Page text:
We finish our description of the cryptocurrency industry through the eyes of “traditional” financiers, primarily bankers. As it turned out, they are not as blinkered as we used to think. Moreover, they can reasonably assess the prospects of a decentralized financial world.
Strong impression of DeFi
Decentralized finance has undoubtedly greatly impressed financial market professionals. They especially like the ability of smart contracts to automate the manual processes of traditional finance, such as loan issuing, without a trusted intermediary. DApps are the fastest growing segment of the digital asset ecosystem.
DeFi is also the area currently under scrutiny by the regulators. According to recent comments by US Securities and Exchange Commission chairman Gary Gensler, it is the case where applications could be considered securities if they provide traditional financial services. The SEC is reviewing DeFi applications and companies to determine if they should somehow be included in their existing regulatory framework.
Even if they succeed, it will still be an imperfect approach. The very foundational principles of the blockchain-based digital asset ecosystem differentiate it from today’s tech. They allow it to provide cheaper, faster, safer, and more personalized services (promise and challenges).
There are a few things that “traditional” financiers still don’t really get. First, the blockchain is open and transparent. It does not require permits, as everyone can see it and be sure of the transaction’s validity. Second, it is used to easily create new applications and smart contracts with verifiable open-source code. The software runs on a peer-to-peer virtual machine, unlike today’s software, which exists on a centralized server, or a collection of servers owned by a single entity.
The global nature of the blockchain means that anyone with a computer or a smartphone can participate in the process anywhere and anytime. In addition, the new financial applications can smoothly and quickly interact with all other existing applications.
Still, the main feature is decentralization. Digital assets and applications used for finance, supply chains, and identification are not controlled by governments or companies. The development team creates a code or an app, and users are responsible for improving it. This structure, however, poses a challenge for regulators. From our point of view, this is a positive, but bankers view it as an issue.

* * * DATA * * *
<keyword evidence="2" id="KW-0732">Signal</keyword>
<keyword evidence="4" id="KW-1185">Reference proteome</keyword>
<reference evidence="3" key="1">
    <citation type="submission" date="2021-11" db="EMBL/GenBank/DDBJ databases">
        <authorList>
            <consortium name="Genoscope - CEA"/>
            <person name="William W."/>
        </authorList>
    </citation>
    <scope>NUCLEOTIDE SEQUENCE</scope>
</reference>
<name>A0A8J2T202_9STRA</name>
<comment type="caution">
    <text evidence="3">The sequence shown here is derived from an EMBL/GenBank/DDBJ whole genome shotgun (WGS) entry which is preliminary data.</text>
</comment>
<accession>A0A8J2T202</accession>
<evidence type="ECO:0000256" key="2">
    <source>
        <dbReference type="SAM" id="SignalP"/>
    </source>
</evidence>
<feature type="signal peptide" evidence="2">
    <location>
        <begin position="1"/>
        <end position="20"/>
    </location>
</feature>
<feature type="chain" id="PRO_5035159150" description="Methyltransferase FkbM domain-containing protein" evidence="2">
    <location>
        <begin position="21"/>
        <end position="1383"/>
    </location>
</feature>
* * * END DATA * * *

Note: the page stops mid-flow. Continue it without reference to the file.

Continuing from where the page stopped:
Another issue for centralized finance is that blockchain applications could threaten entire industries. Cryptocurrencies were the first implementation of blockchain technology. They provided peer-to-peer payments – a true godsend for many people without access to traditional banking services.
Then, 2015 marked the arrival of smart contracts (automatic transactions) implemented by the Ethereum network. It became possible to create decentralized applications based on smart contracts. Over the past two years, we’ve seen the next generation of apps: DeFi is further expanding access to financial services, including savings, lending, derivatives, asset management, and insurance products. All of these applications now pose a threat to established industries that fear losing market share and profits. Conversely, many companies today are actively exploring entering the digital asset ecosystem, leveraging its technology, and growing their assets.
Many financiers and banking lawyers are yet to realize that smart contracts are not just programs, but business directives that are automatically executed when certain events occur. DApps have the potential to remove the need for centralized companies like traditional banks or social media and e-commerce platforms. Decentralized organizations replacing the old models have users-stakeholders who get rewards for using the app, usually in the form of a token. DApps, stablecoins, and NFTs are all examples of projects built on smart contract-supporting blockchains.
Future iterations of the DeFi protocols are likely to include more automated features, including AI-driven derivatives, risk management, and user assessment solutions.
Crime and security issue
One last concern for traditional finance people is the issue of illegal activity associated with cryptocurrencies.
Digital assets have a controversial reputation, not least due to their anonymity and high-profile ransomware use. However, the blockchain is permissionless and transparent, allowing law enforcement to use the analytics to follow digital asset flows across multiple wallets and track criminals and other offenders. Illegal transactions with digital assets reached their 35% peak in 2012. That rate quickly dropped to a little over 2% in 2019, then to less than 1% of the total number of transactions in 2020. This is owing to the fact that more and more ordinary people in no way connected to the world of crime and free of any unlawful intentions are using cryptocurrencies and blockchain services.
The popularity of digital assets has not gone unnoticed by governments and regulators. Though the path to them is likely to be long and hard, central bank digital currencies appear to be necessary to maintain control over the payment system and are likely to be used by governments to limit private competition.
Regulation is likely to accelerate the mass adoption of digital assets, significantly expanding the circle of their adherents (already totaling in the millions). As it stands, more speculative digital assets and those seen as stores of value complement each other, though they still cannot compete with conventional money. As a regulatory framework emerges, clearer rules for digital assets and the associated applications could hasten the crypto adoption rate among the general population.